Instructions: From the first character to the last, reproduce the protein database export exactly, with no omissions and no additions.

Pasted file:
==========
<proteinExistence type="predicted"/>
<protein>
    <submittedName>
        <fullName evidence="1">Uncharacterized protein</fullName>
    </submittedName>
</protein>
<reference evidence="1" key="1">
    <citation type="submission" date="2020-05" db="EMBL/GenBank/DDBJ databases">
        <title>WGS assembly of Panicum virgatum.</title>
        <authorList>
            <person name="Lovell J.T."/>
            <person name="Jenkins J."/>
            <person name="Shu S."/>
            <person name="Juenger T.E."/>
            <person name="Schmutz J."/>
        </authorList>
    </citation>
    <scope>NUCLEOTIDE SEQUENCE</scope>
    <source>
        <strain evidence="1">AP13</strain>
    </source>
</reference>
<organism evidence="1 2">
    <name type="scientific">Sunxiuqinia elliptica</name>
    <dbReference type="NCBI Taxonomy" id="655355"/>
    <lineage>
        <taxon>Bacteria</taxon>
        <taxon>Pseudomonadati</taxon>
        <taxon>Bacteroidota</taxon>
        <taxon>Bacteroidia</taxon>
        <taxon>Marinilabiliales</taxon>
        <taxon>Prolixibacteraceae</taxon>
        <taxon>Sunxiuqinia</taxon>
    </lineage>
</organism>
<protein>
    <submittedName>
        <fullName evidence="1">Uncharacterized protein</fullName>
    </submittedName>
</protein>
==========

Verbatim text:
<proteinExistence type="predicted"/>
<protein>
    <submittedName>
        <fullName evidence="1">Uncharacterized protein</fullName>
    </submittedName>
</protein>
<reference evidence="1" key="1">
    <citation type="submission" date="2020-05" db="EMBL/GenBank/DDBJ databases">
        <title>WGS assembly of Panicum virgatum.</title>
        <authorList>
            <person name="Lovell J.T."/>
            <person name="Jenkins J."/>
            <person name="Shu S."/>
            <person name="Juenger T.E."/>
            <person name="Schmutz J."/>
        </authorList>
    </citation>
    <scope>NUCLEOTIDE SEQUENCE</scope>
    <source>
        <strain evidence="1">AP13</strain>
    </source>
</reference>
<organism evidence="1 2">
    <name type="scientific">Sunxiuqinia elliptica</name>
    <dbReference type="NCBI Taxonomy" id="655355"/>
    <lineage>
        <taxon>Bacteria</taxon>
        <taxon>Pseudomonadati</taxon>
        <taxon>Bacteroidota</taxon>
        <taxon>Bacteroidia</taxon>
        <taxon>Marinilabiliales</taxon>
        <taxon>Prolixibacteraceae</taxon>
        <taxon>Sunxiuqinia</taxon>
    </lineage>
</organism>
<protein>
    <submittedName>
        <fullName evidence="1">Uncharacterized protein</fullName>
    </submittedName>
</protein>